Monday, June 18, 2007

African Head Charge - Great Vintage Volume I

Year: 1989
Genre: Dub

Highlight Tracks: "Beriberi", "Family Doctoring", "Hole in the Roof"

This first volume of Great Vintage collects the best tracks off the first two albums by African Head Charge (My Life In A Hole In The Ground and Environmental Studies). The series was produced by Adrian Sherwood for his On-U Sound record label.

Dub music is some of the best background music there is and the style of dub showcased on Sherwood's On-U Sound label is my favorite kind. Sherwood is an uber-producer who adds a spacey, electronic element to traditional dub to form a sort of industrial-dub. I have always felt that dub music is a direct ancestor of electronica and this African Head Charge volume provides a lot of evidence for that.

I don't know how dub musicians get the ideas for their music. Their music is almost alien in its use of bizarre sounds and super-complex percussion. The song structures are densely layered, with new elements being added in when you least expect them. All of these dub trademarks are reflected in trippy ambient electronica. The major difference is that the music here is being made organically rather than by machines. A fact that I find mind-blowing.

Through the use of production and recording tricks African Head Charge make drums, guitars, bass, and keyboards sound like instruments from another planet. Which is what I have always liked most about dub; the fact that it sounds so damn strange.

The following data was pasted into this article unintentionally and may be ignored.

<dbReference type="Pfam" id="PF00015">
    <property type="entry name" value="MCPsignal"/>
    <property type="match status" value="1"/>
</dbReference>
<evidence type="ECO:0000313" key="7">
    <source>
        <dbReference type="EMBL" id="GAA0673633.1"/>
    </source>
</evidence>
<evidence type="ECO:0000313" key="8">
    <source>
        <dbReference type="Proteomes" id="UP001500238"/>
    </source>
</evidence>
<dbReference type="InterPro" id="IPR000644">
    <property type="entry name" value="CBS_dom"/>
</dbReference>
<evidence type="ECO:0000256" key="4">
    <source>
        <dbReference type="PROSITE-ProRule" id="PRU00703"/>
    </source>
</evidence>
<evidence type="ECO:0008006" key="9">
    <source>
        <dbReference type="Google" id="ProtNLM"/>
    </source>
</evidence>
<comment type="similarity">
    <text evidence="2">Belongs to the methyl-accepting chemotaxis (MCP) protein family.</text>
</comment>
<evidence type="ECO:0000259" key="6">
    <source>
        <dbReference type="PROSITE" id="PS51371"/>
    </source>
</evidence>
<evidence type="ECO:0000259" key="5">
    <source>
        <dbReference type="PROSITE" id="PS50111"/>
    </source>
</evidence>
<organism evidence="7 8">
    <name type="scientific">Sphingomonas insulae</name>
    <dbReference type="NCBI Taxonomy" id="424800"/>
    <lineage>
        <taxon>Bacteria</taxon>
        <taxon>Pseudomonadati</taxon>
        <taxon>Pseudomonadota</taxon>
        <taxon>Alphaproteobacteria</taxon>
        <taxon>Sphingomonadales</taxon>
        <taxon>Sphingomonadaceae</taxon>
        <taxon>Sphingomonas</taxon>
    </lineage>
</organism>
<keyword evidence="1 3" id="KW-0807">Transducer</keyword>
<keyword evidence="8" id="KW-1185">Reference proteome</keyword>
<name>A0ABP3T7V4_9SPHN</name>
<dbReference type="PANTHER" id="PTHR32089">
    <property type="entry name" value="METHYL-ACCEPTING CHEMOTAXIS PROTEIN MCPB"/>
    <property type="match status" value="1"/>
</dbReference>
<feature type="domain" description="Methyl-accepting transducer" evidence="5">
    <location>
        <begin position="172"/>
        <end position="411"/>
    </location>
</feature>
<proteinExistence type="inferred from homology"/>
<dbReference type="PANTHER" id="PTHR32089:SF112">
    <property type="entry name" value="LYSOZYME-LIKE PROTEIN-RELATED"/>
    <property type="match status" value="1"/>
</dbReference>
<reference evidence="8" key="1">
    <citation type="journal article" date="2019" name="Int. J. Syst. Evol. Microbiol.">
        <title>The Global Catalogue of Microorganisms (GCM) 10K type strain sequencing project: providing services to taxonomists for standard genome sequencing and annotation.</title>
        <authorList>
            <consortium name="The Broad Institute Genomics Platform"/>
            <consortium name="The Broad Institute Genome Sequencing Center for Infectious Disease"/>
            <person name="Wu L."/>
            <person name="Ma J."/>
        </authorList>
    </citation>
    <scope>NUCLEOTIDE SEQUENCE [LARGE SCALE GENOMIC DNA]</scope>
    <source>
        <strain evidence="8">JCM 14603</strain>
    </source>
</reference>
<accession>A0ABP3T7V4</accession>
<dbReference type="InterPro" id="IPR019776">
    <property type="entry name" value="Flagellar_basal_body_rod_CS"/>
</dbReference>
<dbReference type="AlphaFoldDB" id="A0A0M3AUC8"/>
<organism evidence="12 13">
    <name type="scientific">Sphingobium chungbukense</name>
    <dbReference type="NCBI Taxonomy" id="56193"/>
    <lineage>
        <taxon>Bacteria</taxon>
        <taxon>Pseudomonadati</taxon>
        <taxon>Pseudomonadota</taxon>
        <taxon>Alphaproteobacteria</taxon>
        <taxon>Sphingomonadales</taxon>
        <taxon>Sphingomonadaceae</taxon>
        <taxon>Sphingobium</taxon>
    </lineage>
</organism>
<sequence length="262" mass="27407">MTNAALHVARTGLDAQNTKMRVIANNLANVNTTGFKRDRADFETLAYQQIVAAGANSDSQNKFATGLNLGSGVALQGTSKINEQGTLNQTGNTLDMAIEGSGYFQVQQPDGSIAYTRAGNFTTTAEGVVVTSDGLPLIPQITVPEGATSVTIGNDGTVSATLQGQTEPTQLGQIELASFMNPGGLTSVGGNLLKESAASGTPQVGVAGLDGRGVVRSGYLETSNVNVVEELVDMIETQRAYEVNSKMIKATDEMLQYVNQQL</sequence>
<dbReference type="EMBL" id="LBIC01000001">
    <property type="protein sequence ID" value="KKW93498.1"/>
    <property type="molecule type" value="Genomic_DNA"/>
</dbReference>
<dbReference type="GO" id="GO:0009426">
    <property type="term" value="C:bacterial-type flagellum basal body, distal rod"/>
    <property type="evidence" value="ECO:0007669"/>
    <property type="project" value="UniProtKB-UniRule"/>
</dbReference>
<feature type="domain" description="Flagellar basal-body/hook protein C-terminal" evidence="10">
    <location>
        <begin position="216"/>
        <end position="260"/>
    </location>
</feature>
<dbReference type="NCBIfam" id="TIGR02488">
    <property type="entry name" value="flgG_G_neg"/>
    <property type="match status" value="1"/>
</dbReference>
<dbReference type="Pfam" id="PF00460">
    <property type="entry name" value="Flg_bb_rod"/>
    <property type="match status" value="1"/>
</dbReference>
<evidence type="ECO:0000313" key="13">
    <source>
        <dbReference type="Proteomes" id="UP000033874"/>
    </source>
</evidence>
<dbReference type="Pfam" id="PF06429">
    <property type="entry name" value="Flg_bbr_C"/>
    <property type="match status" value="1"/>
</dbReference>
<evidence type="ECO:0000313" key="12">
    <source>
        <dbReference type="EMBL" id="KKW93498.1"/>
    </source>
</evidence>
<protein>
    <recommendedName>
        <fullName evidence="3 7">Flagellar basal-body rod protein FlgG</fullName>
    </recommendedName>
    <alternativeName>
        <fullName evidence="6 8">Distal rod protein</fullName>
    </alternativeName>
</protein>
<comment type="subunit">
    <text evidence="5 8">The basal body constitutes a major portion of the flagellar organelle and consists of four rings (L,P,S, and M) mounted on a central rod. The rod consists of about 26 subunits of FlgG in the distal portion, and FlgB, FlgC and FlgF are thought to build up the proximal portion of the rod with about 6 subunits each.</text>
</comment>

The two albums represented on this collection display two different aspects of African Head Charge.

The first seven songs sound a lot more cling-clang. Almost as if the music was being made with recycled junk. The pots and pans sound is enhanced by reverb mutated tribal chants and nature sounds filtered through blown boom-box speakers. A great example of what I mean is found on the track "Hole in the Roof" where rain sounds trickle over a percussive jam that sounds like it is coming from down the street while warbling buzzsaws echo over a faded-out horn section. The combined effect sounds like an orchestra made with broken instruments and yet somehow the song works beautifully.

The second seven songs benefit from much better production values and focus much more heavily on horns than the first batch did. The use of horns here ranges from traditional (almost slow ska) to the extremely bizarre. The genius of dub is what is done to alter trad instruments and what African Head Charge does with their horn section is incredible. Take for example the song "Beriberi" on which they apply an echo effect to the tail end of a repeated saxophone warble; it goes 0 to 60, from soothing to unsettling, in the blink of an eye. Another neat trick AHC pulls is cutting and looping distorted horns so that we only hear the tone-heavy middle of a horn blurt or the chopped off end of a trumpet blast being used to enhance the beat.

The press on African Head Charge usually focuses on their unique approach to percussion, which along with bass are the traditional centerpiece of dub music, but what makes them so exciting to me are the odd extra sounds they discover with their effect-laden horns and junk-pile instrumentation.

3 comments:

Mira said...

Interesting to know.

Anonymous said...

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Anonymous said...

i love AHC too. thanks for posting your thoughts on this compilation. was lucky to get a hold of it (vols 1 and 2) as i could not find 'environmental studies' or 'my life in a hole in the ground'.

i prefer organic acoustic instruments to electronics anyday, especially when it's done so creatively.